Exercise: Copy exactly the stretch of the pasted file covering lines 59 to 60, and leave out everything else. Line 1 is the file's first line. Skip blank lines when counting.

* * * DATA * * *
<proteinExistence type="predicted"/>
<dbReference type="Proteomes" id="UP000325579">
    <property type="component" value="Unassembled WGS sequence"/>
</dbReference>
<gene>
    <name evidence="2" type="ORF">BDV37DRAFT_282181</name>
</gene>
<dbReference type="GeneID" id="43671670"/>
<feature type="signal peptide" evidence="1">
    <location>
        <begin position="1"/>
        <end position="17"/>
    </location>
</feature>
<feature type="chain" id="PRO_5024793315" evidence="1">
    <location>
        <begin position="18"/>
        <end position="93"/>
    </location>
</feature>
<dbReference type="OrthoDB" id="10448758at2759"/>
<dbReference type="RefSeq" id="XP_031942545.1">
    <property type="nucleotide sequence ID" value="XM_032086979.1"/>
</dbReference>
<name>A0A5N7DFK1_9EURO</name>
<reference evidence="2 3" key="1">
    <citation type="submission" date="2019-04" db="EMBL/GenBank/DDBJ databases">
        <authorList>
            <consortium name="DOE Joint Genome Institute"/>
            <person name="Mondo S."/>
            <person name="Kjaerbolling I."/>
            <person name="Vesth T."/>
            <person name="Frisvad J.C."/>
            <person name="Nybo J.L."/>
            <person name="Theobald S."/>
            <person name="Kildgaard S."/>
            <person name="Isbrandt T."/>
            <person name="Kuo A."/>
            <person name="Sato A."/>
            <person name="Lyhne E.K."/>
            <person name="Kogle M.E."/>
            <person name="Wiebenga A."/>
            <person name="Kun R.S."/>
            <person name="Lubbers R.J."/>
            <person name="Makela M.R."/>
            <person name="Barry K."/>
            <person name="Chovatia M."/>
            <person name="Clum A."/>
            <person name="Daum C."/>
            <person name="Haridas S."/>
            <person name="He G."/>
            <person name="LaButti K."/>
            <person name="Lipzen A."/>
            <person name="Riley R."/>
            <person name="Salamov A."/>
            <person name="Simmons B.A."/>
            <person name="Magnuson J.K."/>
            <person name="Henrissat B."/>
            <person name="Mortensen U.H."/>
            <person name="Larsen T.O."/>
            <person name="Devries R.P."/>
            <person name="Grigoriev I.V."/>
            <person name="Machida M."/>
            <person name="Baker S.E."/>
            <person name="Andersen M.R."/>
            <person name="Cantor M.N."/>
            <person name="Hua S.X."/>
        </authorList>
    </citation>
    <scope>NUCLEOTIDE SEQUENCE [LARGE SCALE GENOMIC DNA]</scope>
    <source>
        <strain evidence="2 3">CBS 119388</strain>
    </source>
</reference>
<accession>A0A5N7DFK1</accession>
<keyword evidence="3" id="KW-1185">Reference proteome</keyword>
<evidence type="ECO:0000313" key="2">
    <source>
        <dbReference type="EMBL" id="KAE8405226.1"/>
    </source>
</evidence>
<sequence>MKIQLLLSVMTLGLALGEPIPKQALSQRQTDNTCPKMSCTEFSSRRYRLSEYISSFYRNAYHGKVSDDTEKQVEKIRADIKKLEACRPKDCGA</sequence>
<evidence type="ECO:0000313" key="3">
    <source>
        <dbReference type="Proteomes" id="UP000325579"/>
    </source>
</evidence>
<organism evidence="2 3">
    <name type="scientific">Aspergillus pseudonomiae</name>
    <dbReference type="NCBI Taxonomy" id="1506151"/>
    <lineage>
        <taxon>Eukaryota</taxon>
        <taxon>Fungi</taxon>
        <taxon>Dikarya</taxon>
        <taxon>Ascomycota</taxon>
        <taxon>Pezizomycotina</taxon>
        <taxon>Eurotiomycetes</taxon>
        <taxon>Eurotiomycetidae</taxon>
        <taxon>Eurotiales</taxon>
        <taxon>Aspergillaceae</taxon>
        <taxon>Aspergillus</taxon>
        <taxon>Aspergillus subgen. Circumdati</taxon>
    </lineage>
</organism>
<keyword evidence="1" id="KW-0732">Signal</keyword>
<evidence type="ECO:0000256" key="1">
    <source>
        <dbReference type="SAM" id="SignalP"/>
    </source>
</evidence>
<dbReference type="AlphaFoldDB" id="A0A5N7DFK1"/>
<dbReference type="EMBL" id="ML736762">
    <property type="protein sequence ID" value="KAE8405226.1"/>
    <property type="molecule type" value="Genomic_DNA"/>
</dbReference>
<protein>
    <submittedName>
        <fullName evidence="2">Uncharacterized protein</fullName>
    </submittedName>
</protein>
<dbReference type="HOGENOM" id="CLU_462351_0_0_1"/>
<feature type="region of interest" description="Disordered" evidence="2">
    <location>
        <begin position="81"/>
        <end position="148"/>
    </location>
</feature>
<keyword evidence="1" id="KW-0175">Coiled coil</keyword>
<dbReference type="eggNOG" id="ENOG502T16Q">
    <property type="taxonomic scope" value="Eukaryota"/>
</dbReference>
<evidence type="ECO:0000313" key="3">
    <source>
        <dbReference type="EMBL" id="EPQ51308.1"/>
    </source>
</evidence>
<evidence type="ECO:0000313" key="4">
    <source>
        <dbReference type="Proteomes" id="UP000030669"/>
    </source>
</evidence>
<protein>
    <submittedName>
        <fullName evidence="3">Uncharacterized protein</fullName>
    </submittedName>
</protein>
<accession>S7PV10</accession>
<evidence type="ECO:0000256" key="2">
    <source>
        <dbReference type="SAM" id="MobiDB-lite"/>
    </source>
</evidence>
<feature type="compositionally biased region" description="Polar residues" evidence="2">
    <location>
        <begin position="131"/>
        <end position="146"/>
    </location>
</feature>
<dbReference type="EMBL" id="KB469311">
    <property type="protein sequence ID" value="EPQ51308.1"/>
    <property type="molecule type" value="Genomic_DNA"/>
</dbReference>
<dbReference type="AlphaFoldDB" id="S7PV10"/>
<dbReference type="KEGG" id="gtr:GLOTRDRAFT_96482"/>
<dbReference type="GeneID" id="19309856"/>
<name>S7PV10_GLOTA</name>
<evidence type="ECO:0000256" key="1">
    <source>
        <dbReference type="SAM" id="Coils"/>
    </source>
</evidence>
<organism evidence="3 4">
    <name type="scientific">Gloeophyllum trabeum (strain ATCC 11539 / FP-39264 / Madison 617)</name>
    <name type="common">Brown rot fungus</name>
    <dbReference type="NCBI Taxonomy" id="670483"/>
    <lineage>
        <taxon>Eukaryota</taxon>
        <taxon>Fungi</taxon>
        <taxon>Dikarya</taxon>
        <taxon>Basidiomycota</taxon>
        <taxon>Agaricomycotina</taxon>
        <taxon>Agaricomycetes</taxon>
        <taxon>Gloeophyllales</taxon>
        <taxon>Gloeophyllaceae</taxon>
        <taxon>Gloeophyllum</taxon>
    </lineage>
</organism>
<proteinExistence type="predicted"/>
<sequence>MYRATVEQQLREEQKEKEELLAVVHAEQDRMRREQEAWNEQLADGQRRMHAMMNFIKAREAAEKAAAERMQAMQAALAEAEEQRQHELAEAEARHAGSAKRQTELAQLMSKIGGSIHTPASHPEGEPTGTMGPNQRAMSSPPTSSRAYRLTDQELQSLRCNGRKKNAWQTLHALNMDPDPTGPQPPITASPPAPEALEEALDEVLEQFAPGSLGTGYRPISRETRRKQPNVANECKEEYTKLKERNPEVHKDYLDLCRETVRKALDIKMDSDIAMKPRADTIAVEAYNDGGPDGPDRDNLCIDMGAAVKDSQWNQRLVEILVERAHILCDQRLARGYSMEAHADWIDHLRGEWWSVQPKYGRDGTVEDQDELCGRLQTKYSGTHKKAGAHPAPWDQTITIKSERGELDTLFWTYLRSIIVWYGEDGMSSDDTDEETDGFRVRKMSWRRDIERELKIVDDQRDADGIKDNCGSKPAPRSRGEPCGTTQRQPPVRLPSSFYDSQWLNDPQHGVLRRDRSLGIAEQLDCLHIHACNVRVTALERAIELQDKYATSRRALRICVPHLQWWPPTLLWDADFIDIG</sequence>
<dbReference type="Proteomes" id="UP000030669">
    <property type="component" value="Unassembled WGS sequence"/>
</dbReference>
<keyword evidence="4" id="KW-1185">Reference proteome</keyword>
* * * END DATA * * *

            <person name="Mortensen U.H."/>
            <person name="Larsen T.O."/>